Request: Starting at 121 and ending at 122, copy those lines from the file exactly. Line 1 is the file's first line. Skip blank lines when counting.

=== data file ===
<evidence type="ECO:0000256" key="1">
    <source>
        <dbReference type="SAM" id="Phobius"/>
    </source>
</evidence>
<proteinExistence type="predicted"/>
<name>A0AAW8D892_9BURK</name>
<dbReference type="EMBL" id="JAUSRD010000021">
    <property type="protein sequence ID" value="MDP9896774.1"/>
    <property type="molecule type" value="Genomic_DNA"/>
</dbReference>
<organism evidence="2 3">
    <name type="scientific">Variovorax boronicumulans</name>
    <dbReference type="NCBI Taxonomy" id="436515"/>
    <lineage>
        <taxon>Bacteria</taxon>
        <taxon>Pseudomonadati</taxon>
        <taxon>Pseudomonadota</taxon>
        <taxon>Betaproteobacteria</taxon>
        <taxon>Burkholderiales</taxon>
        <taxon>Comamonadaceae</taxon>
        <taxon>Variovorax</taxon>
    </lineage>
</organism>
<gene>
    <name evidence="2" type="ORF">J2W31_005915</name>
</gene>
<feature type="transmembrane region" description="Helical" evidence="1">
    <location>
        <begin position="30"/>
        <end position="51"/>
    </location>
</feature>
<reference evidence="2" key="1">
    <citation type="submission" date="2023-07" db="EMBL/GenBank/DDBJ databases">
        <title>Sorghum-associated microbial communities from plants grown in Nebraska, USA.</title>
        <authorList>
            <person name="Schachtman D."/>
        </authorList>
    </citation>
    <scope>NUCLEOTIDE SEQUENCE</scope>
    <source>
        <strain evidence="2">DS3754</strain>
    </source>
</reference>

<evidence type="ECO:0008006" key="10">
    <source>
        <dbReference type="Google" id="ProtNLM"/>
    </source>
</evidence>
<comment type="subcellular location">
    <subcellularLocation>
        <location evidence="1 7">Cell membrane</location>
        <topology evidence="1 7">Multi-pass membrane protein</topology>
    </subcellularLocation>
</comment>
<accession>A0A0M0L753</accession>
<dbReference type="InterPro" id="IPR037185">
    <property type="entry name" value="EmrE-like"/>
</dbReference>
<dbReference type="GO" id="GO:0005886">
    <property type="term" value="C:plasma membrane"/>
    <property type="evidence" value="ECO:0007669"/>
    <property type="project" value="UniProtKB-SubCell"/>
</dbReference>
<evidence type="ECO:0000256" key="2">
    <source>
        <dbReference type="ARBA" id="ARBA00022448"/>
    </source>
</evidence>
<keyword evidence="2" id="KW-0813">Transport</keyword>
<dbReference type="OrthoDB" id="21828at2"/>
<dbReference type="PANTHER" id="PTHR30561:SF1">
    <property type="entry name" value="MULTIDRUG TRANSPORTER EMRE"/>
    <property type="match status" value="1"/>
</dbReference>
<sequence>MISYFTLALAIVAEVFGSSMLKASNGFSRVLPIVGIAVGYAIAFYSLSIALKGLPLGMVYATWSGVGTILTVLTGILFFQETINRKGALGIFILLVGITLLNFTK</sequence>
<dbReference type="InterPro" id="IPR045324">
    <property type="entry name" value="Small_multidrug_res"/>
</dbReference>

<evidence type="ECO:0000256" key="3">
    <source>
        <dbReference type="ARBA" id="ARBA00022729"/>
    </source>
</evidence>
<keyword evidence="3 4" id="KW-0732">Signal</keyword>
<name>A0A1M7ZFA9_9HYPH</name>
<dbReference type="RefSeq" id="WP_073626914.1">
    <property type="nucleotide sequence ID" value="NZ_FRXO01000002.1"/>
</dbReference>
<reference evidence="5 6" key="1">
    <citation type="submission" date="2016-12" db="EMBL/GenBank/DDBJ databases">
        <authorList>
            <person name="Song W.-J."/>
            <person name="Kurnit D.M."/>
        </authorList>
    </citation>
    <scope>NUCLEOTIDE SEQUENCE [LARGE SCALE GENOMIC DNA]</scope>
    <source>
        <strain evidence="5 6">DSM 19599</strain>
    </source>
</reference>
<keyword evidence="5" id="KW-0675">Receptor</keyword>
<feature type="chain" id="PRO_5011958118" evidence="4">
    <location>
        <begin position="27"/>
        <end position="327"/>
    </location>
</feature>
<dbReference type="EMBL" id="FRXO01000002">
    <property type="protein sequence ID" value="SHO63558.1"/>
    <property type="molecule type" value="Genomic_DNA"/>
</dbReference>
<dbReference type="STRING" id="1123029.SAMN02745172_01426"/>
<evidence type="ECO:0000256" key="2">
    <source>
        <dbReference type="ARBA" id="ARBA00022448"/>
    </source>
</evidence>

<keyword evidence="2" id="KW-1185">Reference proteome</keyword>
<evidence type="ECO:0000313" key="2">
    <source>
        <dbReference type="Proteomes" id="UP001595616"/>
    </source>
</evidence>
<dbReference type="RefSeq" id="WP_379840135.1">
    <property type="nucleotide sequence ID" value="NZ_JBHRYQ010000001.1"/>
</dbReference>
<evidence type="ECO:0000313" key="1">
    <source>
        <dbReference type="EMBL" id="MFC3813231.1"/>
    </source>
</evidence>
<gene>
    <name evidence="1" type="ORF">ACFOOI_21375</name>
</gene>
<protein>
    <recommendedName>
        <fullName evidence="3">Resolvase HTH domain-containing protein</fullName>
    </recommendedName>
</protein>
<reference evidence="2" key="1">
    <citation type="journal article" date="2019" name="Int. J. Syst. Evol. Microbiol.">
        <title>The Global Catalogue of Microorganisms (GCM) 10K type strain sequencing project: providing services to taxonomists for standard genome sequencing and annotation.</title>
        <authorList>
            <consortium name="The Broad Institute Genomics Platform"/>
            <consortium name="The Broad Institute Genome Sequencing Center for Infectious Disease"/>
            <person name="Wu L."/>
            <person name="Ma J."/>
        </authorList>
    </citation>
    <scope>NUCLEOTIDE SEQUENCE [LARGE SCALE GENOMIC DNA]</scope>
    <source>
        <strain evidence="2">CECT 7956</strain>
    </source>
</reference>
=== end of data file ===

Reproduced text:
<evidence type="ECO:0000313" key="2">
    <source>